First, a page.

Written by Rene Echevarria
Directed by Robert Lederman
Season 5, Episode 23
Production episode 40275-223
Original air date: May 11, 1992
Captain’s Log: The Enterprise is exploring a region that might be viable for colonization when Data detects a signal from a Class-M moon orbiting the fourth planet of the system. In case it’s a distress signal, they head over. Riker, Worf, and Crusher beam down to find a downed Borg ship and one life sign—an injured Borg drone. There’s no indication of any other Borg activity—at least not yet. There are four other drones, all dead.
Picard’s initial instinct is to leave as quickly as possible (as soon as Riker says the word “Borg,” he becomes apprehensive to say the least), but Crusher can’t just leave a dying person behind. Picard agrees, having the drone beamed to a detention cell. Crusher will work on him there, and La Forge sets up a subspace field so the drone can’t communicate with the rest of the collective.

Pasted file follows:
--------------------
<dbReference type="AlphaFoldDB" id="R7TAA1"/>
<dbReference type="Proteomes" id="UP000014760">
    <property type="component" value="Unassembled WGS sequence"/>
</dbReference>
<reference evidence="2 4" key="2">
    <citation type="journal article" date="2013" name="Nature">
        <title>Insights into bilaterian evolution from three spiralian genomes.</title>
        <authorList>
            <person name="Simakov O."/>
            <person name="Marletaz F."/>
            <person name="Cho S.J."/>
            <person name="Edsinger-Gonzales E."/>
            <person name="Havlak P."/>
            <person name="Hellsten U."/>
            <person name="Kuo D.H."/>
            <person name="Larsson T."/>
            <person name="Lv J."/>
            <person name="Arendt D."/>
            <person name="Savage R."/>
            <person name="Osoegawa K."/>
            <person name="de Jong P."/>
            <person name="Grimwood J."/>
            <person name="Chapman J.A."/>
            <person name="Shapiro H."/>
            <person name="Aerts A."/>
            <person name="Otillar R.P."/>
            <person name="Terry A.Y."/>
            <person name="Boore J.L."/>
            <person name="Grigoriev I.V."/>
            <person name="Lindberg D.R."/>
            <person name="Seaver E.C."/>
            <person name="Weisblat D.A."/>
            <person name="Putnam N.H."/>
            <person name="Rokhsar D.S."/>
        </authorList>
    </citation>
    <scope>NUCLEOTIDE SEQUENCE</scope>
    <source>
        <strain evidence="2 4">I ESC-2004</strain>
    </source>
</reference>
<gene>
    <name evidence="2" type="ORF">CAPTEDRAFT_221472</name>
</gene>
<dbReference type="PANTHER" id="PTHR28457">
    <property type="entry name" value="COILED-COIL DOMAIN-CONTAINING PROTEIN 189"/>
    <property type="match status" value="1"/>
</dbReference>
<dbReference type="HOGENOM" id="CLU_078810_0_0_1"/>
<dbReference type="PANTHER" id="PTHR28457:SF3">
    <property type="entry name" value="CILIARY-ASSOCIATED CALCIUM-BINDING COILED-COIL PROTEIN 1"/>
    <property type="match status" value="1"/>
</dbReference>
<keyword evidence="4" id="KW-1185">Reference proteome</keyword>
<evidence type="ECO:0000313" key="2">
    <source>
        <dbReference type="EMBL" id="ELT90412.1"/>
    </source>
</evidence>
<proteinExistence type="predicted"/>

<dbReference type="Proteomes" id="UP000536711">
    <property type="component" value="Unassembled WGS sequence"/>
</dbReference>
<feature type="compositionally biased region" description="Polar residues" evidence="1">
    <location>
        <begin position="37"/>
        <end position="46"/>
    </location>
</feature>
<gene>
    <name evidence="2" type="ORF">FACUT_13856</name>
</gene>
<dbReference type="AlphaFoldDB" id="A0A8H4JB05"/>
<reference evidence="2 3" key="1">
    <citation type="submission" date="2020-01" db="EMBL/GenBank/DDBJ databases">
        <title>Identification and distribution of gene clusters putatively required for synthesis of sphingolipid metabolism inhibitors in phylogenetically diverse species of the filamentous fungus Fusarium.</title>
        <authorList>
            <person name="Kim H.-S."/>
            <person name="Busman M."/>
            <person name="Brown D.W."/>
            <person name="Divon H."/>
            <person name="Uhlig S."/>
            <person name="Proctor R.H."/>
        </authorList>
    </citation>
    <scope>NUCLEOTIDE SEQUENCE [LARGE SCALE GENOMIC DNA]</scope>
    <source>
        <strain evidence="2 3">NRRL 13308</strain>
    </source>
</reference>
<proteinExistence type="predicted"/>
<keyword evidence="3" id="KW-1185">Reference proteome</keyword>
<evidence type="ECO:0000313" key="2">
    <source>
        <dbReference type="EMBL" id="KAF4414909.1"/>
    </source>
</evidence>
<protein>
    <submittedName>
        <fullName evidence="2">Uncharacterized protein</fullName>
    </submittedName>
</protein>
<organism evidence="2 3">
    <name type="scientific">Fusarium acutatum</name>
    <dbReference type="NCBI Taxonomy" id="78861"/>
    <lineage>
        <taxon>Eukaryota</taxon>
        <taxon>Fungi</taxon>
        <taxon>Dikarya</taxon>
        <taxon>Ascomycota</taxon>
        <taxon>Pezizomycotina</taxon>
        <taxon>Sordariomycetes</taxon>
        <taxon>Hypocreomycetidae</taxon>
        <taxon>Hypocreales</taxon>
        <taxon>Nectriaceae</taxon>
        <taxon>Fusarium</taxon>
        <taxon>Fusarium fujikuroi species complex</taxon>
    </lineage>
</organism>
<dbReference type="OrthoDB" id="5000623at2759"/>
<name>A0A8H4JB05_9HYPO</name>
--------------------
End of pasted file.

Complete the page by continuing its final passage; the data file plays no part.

The implants in the Borg’s brain are causing problems, but Picard explains to Crusher that she can’t remove them permanently without killing him, as their brains over time grow too dependent on the implants. (One assumes that Picard wasn’t a Borg long enough for that to be an issue.) She suggests La Forge construct new implants, and Picard wonders if they can program those implants to place an invasive program into the Borg’s brain—which could be transferred to the rest of the collective, acting like a virus.
In a meeting, they discuss options, and La Forge and Data believe they can construct an invasive program that would, within a few months, result in total systems failure. Crusher makes it clear that by “total systems failure,” they’re talking about genocide here, but Picard insists that it’s the only option. They can’t negotiate with the Borg, and the Borg have made it clear that they only wish to assimilate humanity.